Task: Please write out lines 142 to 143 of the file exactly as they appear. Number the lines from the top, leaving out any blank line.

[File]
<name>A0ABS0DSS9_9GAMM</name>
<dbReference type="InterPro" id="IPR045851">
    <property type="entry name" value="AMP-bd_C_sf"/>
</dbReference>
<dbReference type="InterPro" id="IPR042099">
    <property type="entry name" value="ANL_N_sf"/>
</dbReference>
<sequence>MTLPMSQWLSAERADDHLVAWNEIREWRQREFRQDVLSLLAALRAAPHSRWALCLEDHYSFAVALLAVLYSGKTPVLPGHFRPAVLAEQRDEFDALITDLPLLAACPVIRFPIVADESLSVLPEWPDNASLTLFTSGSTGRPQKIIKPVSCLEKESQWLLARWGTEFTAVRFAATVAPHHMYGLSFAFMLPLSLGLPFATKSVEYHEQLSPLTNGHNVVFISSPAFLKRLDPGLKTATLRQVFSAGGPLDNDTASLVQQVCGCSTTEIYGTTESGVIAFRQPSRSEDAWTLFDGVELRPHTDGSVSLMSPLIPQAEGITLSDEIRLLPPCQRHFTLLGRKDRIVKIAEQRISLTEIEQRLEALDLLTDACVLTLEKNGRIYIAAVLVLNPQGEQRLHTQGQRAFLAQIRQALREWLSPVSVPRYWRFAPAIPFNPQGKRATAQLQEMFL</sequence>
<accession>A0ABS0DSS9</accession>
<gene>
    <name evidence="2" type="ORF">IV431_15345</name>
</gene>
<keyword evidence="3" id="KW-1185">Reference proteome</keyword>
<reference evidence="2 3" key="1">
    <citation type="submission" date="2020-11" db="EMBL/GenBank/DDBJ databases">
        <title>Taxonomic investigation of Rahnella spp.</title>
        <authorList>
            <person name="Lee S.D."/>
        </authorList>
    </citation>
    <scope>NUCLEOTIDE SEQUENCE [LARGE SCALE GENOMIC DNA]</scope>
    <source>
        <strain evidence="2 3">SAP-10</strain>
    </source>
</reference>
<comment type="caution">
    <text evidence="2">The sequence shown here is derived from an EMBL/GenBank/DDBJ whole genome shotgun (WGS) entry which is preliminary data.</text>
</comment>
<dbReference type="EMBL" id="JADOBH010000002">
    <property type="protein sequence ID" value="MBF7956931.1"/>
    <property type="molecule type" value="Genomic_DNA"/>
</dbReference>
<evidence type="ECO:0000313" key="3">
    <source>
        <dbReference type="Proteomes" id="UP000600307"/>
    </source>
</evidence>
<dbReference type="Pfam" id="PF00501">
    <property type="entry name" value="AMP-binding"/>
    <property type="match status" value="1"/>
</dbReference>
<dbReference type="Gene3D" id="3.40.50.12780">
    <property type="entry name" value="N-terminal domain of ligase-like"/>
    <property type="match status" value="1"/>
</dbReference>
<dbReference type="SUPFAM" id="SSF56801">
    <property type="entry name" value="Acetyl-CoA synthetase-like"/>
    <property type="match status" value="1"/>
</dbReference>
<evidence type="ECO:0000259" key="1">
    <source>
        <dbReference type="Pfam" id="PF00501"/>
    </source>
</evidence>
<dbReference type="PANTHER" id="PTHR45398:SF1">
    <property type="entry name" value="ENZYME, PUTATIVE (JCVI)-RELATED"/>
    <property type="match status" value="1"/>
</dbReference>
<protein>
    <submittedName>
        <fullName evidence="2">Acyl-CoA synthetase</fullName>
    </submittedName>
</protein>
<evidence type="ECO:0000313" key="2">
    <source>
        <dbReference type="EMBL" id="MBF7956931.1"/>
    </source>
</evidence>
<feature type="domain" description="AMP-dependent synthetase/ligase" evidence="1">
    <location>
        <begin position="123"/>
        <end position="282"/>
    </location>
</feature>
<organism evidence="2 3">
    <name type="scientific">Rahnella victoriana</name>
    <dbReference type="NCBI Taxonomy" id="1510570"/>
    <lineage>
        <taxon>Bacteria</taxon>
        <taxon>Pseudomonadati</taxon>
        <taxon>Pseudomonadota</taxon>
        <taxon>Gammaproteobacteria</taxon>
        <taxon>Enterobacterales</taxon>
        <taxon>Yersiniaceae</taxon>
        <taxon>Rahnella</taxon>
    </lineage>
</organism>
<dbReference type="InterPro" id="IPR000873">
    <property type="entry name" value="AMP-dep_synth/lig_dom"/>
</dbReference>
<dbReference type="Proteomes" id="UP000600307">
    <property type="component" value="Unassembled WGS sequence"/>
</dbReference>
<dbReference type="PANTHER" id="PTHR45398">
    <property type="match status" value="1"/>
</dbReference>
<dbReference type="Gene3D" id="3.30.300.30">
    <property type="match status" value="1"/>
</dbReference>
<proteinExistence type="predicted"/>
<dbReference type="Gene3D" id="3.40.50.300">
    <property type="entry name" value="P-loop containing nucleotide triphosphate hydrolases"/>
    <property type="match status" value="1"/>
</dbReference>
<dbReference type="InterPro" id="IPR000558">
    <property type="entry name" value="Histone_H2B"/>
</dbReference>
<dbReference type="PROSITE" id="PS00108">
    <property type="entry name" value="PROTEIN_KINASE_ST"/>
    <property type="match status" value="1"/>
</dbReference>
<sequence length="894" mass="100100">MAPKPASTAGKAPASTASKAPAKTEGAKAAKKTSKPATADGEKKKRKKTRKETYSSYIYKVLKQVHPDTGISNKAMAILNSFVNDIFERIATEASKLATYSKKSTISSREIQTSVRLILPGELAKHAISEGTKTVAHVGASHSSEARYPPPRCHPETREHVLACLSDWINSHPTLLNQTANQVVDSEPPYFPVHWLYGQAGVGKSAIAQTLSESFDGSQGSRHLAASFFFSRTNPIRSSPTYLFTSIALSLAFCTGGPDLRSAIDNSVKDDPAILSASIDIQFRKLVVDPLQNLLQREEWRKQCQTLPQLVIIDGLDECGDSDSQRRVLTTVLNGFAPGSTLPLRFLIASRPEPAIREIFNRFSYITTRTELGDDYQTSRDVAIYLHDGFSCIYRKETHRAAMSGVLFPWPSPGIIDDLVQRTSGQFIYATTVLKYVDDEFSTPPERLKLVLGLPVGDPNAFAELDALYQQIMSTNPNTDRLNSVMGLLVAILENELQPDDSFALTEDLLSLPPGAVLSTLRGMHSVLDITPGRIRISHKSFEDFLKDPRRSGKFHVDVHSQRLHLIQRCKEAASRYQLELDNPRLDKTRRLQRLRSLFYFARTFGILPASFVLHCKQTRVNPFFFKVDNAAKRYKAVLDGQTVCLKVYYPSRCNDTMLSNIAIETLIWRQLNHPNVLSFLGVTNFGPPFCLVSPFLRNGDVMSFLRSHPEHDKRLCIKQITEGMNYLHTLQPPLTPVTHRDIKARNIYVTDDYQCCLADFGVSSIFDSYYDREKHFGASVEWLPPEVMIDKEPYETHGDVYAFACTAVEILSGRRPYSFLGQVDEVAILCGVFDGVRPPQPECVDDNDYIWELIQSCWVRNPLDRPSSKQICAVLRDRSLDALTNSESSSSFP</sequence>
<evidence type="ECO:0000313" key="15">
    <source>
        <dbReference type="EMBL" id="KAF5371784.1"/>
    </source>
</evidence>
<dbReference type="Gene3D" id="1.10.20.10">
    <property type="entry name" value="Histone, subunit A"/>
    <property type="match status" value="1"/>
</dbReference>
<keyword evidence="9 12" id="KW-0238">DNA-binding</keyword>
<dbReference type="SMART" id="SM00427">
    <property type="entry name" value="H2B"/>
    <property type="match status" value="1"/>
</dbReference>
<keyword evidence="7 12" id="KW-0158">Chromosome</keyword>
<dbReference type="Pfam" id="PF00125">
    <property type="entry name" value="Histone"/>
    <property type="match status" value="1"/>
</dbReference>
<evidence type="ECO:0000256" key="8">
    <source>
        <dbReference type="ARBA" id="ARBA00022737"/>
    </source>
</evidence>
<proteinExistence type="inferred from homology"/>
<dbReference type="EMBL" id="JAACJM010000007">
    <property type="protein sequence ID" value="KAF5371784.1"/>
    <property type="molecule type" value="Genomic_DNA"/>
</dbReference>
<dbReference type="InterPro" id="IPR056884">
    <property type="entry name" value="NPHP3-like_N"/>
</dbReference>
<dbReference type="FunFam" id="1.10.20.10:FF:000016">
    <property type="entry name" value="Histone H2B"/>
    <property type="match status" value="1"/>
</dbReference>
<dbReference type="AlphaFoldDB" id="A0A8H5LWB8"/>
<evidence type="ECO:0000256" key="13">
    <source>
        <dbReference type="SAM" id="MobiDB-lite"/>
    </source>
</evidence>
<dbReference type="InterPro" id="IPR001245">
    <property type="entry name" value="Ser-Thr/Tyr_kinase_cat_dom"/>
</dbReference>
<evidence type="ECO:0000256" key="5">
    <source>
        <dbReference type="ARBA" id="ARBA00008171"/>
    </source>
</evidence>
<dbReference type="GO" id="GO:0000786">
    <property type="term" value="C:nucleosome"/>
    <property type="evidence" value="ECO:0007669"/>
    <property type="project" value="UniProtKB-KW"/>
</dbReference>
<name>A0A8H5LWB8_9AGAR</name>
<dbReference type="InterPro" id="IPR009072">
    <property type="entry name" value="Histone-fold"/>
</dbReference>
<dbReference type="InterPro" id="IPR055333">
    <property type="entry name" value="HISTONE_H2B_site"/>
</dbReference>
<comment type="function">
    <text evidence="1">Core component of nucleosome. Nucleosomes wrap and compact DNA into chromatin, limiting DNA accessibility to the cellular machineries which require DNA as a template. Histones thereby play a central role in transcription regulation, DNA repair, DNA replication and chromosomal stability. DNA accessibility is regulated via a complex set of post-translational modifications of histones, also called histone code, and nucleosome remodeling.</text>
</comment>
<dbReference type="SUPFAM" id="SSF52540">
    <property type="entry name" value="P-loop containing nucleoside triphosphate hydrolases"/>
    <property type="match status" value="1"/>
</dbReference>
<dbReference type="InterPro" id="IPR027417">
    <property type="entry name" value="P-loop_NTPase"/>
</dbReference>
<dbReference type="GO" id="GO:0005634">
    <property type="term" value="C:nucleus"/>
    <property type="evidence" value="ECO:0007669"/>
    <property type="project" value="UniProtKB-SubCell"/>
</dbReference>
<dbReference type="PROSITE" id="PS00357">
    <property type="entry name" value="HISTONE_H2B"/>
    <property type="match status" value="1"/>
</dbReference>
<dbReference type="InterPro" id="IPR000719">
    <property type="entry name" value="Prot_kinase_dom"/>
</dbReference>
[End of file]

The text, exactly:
<dbReference type="InterPro" id="IPR056884">
    <property type="entry name" value="NPHP3-like_N"/>